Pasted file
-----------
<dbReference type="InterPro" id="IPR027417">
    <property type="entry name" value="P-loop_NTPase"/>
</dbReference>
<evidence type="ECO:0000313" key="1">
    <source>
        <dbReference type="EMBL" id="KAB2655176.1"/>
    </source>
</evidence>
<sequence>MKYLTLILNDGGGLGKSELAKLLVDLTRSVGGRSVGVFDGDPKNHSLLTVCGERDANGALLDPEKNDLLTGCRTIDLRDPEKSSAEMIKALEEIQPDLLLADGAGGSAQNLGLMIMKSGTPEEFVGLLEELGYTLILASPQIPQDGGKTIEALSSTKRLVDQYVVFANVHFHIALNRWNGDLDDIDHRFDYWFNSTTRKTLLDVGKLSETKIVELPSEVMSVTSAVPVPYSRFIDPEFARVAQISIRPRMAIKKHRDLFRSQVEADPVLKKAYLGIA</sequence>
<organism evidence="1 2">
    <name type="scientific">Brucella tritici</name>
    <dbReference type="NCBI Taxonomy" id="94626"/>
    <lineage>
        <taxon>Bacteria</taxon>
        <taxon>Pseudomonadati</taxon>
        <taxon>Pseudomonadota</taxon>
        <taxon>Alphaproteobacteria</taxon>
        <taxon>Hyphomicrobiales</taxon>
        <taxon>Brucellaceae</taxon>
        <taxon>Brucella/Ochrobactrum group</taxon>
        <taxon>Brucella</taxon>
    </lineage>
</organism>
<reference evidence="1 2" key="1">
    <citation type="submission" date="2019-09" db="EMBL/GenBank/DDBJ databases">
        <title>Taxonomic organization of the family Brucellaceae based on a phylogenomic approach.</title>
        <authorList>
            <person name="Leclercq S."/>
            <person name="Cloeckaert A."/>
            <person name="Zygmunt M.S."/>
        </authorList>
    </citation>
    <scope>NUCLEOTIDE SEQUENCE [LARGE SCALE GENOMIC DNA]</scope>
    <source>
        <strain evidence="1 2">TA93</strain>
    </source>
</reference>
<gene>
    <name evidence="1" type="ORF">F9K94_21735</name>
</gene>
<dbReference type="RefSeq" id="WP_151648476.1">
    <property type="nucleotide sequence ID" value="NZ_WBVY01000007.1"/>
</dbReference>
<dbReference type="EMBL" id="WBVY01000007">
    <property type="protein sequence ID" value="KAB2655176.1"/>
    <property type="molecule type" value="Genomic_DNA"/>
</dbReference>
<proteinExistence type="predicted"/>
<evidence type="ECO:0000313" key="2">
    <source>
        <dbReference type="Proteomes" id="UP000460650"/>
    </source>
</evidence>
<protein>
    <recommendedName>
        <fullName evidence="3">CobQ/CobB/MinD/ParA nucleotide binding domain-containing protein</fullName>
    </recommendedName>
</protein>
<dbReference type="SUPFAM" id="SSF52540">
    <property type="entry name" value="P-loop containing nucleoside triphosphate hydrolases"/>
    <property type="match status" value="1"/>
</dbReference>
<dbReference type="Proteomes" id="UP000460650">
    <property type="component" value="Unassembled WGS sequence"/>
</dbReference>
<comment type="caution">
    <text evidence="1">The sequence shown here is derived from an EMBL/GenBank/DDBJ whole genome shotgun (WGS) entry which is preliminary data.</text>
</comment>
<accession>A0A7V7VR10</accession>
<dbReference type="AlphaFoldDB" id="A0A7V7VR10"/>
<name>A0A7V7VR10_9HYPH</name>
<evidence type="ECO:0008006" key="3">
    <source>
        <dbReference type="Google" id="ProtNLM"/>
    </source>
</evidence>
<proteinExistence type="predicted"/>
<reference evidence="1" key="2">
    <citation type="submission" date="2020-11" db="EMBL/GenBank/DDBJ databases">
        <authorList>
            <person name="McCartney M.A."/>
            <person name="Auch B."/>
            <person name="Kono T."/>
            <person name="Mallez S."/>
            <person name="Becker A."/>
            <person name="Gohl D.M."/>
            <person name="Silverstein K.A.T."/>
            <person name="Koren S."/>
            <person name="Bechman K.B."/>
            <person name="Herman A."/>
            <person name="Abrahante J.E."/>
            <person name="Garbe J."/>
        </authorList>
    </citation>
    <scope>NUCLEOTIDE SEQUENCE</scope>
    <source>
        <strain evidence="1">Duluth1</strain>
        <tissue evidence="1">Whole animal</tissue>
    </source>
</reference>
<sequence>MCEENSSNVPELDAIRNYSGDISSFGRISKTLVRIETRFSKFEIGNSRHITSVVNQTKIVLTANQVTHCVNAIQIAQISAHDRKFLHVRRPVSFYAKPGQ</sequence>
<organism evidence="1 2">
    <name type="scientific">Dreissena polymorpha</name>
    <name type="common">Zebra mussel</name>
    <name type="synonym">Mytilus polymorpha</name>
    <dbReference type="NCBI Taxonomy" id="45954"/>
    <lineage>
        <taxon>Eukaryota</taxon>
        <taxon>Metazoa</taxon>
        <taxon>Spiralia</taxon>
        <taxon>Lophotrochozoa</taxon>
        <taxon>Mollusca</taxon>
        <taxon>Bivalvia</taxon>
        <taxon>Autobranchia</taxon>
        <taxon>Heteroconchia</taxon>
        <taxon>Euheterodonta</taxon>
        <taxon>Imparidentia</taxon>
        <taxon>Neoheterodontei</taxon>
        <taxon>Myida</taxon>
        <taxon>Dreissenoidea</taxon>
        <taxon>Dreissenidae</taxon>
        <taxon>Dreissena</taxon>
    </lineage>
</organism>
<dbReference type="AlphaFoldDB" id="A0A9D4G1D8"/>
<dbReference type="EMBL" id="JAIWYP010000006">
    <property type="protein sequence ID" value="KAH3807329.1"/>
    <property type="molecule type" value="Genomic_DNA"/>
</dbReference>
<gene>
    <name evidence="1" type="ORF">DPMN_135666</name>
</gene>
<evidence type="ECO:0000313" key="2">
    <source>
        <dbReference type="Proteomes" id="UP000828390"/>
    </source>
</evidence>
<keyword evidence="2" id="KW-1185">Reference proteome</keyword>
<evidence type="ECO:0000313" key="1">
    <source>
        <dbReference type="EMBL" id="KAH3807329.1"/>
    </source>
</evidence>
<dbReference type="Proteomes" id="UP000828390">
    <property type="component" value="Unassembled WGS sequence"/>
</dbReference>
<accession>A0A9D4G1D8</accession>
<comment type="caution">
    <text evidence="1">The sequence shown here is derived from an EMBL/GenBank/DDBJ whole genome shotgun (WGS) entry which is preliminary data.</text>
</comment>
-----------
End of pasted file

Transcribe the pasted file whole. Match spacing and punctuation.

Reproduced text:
<dbReference type="InterPro" id="IPR027417">
    <property type="entry name" value="P-loop_NTPase"/>
</dbReference>
<evidence type="ECO:0000313" key="1">
    <source>
        <dbReference type="EMBL" id="KAB2655176.1"/>
    </source>
</evidence>
<sequence>MKYLTLILNDGGGLGKSELAKLLVDLTRSVGGRSVGVFDGDPKNHSLLTVCGERDANGALLDPEKNDLLTGCRTIDLRDPEKSSAEMIKALEEIQPDLLLADGAGGSAQNLGLMIMKSGTPEEFVGLLEELGYTLILASPQIPQDGGKTIEALSSTKRLVDQYVVFANVHFHIALNRWNGDLDDIDHRFDYWFNSTTRKTLLDVGKLSETKIVELPSEVMSVTSAVPVPYSRFIDPEFARVAQISIRPRMAIKKHRDLFRSQVEADPVLKKAYLGIA</sequence>
<organism evidence="1 2">
    <name type="scientific">Brucella tritici</name>
    <dbReference type="NCBI Taxonomy" id="94626"/>
    <lineage>
        <taxon>Bacteria</taxon>
        <taxon>Pseudomonadati</taxon>
        <taxon>Pseudomonadota</taxon>
        <taxon>Alphaproteobacteria</taxon>
        <taxon>Hyphomicrobiales</taxon>
        <taxon>Brucellaceae</taxon>
        <taxon>Brucella/Ochrobactrum group</taxon>
        <taxon>Brucella</taxon>
    </lineage>
</organism>
<reference evidence="1 2" key="1">
    <citation type="submission" date="2019-09" db="EMBL/GenBank/DDBJ databases">
        <title>Taxonomic organization of the family Brucellaceae based on a phylogenomic approach.</title>
        <authorList>
            <person name="Leclercq S."/>
            <person name="Cloeckaert A."/>
            <person name="Zygmunt M.S."/>
        </authorList>
    </citation>
    <scope>NUCLEOTIDE SEQUENCE [LARGE SCALE GENOMIC DNA]</scope>
    <source>
        <strain evidence="1 2">TA93</strain>
    </source>
</reference>
<gene>
    <name evidence="1" type="ORF">F9K94_21735</name>
</gene>
<dbReference type="RefSeq" id="WP_151648476.1">
    <property type="nucleotide sequence ID" value="NZ_WBVY01000007.1"/>
</dbReference>
<dbReference type="EMBL" id="WBVY01000007">
    <property type="protein sequence ID" value="KAB2655176.1"/>
    <property type="molecule type" value="Genomic_DNA"/>
</dbReference>
<proteinExistence type="predicted"/>
<evidence type="ECO:0000313" key="2">
    <source>
        <dbReference type="Proteomes" id="UP000460650"/>
    </source>
</evidence>
<protein>
    <recommendedName>
        <fullName evidence="3">CobQ/CobB/MinD/ParA nucleotide binding domain-containing protein</fullName>
    </recommendedName>
</protein>
<dbReference type="SUPFAM" id="SSF52540">
    <property type="entry name" value="P-loop containing nucleoside triphosphate hydrolases"/>
    <property type="match status" value="1"/>
</dbReference>
<dbReference type="Proteomes" id="UP000460650">
    <property type="component" value="Unassembled WGS sequence"/>
</dbReference>
<comment type="caution">
    <text evidence="1">The sequence shown here is derived from an EMBL/GenBank/DDBJ whole genome shotgun (WGS) entry which is preliminary data.</text>
</comment>
<accession>A0A7V7VR10</accession>
<dbReference type="AlphaFoldDB" id="A0A7V7VR10"/>
<name>A0A7V7VR10_9HYPH</name>
<evidence type="ECO:0008006" key="3">
    <source>
        <dbReference type="Google" id="ProtNLM"/>
    </source>
</evidence>
<proteinExistence type="predicted"/>
<reference evidence="1" key="2">
    <citation type="submission" date="2020-11" db="EMBL/GenBank/DDBJ databases">
        <authorList>
            <person name="McCartney M.A."/>
            <person name="Auch B."/>
            <person name="Kono T."/>
            <person name="Mallez S."/>
            <person name="Becker A."/>
            <person name="Gohl D.M."/>
            <person name="Silverstein K.A.T."/>
            <person name="Koren S."/>
            <person name="Bechman K.B."/>
            <person name="Herman A."/>
            <person name="Abrahante J.E."/>
            <person name="Garbe J."/>
        </authorList>
    </citation>
    <scope>NUCLEOTIDE SEQUENCE</scope>
    <source>
        <strain evidence="1">Duluth1</strain>
        <tissue evidence="1">Whole animal</tissue>
    </source>
</reference>
<sequence>MCEENSSNVPELDAIRNYSGDISSFGRISKTLVRIETRFSKFEIGNSRHITSVVNQTKIVLTANQVTHCVNAIQIAQISAHDRKFLHVRRPVSFYAKPGQ</sequence>
<organism evidence="1 2">
    <name type="scientific">Dreissena polymorpha</name>
    <name type="common">Zebra mussel</name>
    <name type="synonym">Mytilus polymorpha</name>
    <dbReference type="NCBI Taxonomy" id="45954"/>
    <lineage>
        <taxon>Eukaryota</taxon>
        <taxon>Metazoa</taxon>
        <taxon>Spiralia</taxon>
        <taxon>Lophotrochozoa</taxon>
        <taxon>Mollusca</taxon>
        <taxon>Bivalvia</taxon>
        <taxon>Autobranchia</taxon>
        <taxon>Heteroconchia</taxon>
        <taxon>Euheterodonta</taxon>
        <taxon>Imparidentia</taxon>
        <taxon>Neoheterodontei</taxon>
        <taxon>Myida</taxon>
        <taxon>Dreissenoidea</taxon>
        <taxon>Dreissenidae</taxon>
        <taxon>Dreissena</taxon>
    </lineage>
</organism>
<dbReference type="AlphaFoldDB" id="A0A9D4G1D8"/>
<dbReference type="EMBL" id="JAIWYP010000006">
    <property type="protein sequence ID" value="KAH3807329.1"/>
    <property type="molecule type" value="Genomic_DNA"/>
</dbReference>
<gene>
    <name evidence="1" type="ORF">DPMN_135666</name>
</gene>
<evidence type="ECO:0000313" key="2">
    <source>
        <dbReference type="Proteomes" id="UP000828390"/>
    </source>
</evidence>
<keyword evidence="2" id="KW-1185">Reference proteome</keyword>
<evidence type="ECO:0000313" key="1">
    <source>
        <dbReference type="EMBL" id="KAH3807329.1"/>
    </source>
</evidence>
<dbReference type="Proteomes" id="UP000828390">
    <property type="component" value="Unassembled WGS sequence"/>
</dbReference>
<accession>A0A9D4G1D8</accession>
<comment type="caution">
    <text evidence="1">The sequence shown here is derived from an EMBL/GenBank/DDBJ whole genome shotgun (WGS) entry which is preliminary data.</text>
</comment>